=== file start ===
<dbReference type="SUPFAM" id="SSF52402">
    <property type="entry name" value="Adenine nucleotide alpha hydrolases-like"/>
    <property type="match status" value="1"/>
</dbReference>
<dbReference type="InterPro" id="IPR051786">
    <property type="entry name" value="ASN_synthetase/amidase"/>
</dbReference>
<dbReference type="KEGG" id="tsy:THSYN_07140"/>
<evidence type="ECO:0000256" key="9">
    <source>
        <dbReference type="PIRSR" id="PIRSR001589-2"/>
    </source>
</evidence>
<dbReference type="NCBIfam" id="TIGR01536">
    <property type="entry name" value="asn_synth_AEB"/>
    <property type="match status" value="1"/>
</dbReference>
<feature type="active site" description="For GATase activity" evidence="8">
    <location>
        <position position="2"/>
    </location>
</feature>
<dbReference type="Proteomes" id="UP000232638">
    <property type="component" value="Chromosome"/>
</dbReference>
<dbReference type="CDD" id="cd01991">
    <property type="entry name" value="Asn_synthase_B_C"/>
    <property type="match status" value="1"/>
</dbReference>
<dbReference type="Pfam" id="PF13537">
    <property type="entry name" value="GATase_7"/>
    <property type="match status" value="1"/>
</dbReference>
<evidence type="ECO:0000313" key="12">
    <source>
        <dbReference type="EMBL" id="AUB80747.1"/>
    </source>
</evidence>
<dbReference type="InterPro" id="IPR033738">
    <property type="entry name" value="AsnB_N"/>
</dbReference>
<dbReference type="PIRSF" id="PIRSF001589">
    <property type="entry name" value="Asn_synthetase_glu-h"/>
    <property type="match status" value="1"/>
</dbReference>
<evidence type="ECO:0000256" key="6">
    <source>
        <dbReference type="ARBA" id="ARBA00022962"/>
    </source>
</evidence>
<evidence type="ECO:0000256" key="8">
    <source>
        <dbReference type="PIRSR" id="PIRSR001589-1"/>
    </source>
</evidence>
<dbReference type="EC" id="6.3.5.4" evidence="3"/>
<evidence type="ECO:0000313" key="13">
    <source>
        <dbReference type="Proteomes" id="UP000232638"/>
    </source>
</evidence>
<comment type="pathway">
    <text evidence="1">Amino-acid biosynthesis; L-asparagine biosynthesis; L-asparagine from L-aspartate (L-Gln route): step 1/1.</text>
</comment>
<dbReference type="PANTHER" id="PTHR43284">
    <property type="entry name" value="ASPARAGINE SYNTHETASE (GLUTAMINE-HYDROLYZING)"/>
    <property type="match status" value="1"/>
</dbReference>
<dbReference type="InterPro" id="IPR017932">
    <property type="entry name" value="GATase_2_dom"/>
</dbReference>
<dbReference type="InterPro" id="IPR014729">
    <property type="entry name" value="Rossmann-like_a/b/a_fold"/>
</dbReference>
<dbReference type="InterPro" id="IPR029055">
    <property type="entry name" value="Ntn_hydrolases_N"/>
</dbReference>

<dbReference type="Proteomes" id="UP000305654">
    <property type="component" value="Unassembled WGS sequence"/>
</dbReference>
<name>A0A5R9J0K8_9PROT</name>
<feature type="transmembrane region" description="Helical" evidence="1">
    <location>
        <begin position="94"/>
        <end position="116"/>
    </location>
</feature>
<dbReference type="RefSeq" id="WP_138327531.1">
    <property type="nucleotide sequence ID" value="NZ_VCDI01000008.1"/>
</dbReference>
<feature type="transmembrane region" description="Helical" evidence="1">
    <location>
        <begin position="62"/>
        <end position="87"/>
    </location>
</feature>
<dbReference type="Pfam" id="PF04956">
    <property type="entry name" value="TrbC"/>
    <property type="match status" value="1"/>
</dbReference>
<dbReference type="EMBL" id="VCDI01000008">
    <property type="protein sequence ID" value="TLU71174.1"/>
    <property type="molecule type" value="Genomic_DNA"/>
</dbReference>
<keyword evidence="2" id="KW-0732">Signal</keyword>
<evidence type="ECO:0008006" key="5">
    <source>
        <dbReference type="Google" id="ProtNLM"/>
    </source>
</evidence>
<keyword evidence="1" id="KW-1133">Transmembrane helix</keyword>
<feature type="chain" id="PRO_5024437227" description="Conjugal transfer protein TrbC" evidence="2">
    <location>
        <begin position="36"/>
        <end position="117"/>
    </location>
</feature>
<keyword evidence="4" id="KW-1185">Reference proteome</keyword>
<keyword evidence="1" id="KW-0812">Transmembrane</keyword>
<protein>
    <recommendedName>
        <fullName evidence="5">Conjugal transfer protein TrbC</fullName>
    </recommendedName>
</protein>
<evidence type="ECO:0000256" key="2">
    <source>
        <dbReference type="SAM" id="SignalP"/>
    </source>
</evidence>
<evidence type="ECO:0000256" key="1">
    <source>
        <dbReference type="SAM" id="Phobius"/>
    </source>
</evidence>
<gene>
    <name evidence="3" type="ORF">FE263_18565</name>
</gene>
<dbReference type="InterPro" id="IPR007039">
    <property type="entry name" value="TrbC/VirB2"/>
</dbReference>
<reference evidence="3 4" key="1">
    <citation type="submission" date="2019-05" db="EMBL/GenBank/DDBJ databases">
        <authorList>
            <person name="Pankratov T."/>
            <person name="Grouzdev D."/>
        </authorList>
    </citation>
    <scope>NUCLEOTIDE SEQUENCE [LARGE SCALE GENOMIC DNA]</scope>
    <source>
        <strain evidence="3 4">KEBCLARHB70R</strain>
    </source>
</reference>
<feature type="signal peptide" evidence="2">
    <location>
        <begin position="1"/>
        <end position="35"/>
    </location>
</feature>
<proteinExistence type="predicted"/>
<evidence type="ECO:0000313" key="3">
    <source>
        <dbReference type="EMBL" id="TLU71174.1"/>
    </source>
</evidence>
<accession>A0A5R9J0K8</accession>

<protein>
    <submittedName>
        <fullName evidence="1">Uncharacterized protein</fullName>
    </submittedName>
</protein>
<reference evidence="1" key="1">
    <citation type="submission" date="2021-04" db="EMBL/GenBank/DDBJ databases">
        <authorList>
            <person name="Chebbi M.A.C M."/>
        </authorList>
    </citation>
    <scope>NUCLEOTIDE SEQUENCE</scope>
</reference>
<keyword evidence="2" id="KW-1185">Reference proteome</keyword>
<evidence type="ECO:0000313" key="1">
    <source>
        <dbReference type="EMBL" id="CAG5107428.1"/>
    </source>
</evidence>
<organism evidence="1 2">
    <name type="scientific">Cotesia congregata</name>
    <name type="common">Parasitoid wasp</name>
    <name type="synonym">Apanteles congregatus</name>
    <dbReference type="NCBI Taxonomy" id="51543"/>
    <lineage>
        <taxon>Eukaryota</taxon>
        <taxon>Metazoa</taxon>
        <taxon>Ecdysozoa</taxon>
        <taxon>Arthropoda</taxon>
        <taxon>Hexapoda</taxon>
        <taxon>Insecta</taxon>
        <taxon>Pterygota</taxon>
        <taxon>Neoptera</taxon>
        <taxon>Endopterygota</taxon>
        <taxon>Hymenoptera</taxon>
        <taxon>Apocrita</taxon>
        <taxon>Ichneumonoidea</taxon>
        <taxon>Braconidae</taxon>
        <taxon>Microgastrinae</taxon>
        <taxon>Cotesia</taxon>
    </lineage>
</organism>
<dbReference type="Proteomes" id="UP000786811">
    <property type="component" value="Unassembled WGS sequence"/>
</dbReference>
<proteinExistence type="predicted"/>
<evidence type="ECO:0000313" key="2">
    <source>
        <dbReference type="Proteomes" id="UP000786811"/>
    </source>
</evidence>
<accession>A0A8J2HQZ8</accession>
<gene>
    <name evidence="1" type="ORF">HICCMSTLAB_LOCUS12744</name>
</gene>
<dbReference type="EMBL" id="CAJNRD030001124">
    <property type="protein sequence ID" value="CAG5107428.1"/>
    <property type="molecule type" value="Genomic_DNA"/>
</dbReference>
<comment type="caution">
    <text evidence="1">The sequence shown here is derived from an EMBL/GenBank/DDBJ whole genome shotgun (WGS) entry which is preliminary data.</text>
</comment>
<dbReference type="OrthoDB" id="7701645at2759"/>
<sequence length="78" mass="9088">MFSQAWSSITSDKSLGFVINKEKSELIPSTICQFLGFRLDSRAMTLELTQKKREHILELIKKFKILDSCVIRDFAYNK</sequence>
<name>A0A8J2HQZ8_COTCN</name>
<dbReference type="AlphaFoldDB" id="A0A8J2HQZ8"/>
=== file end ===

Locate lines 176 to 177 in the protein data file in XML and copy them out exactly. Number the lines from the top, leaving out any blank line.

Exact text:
    </citation>
    <scope>NUCLEOTIDE SEQUENCE</scope>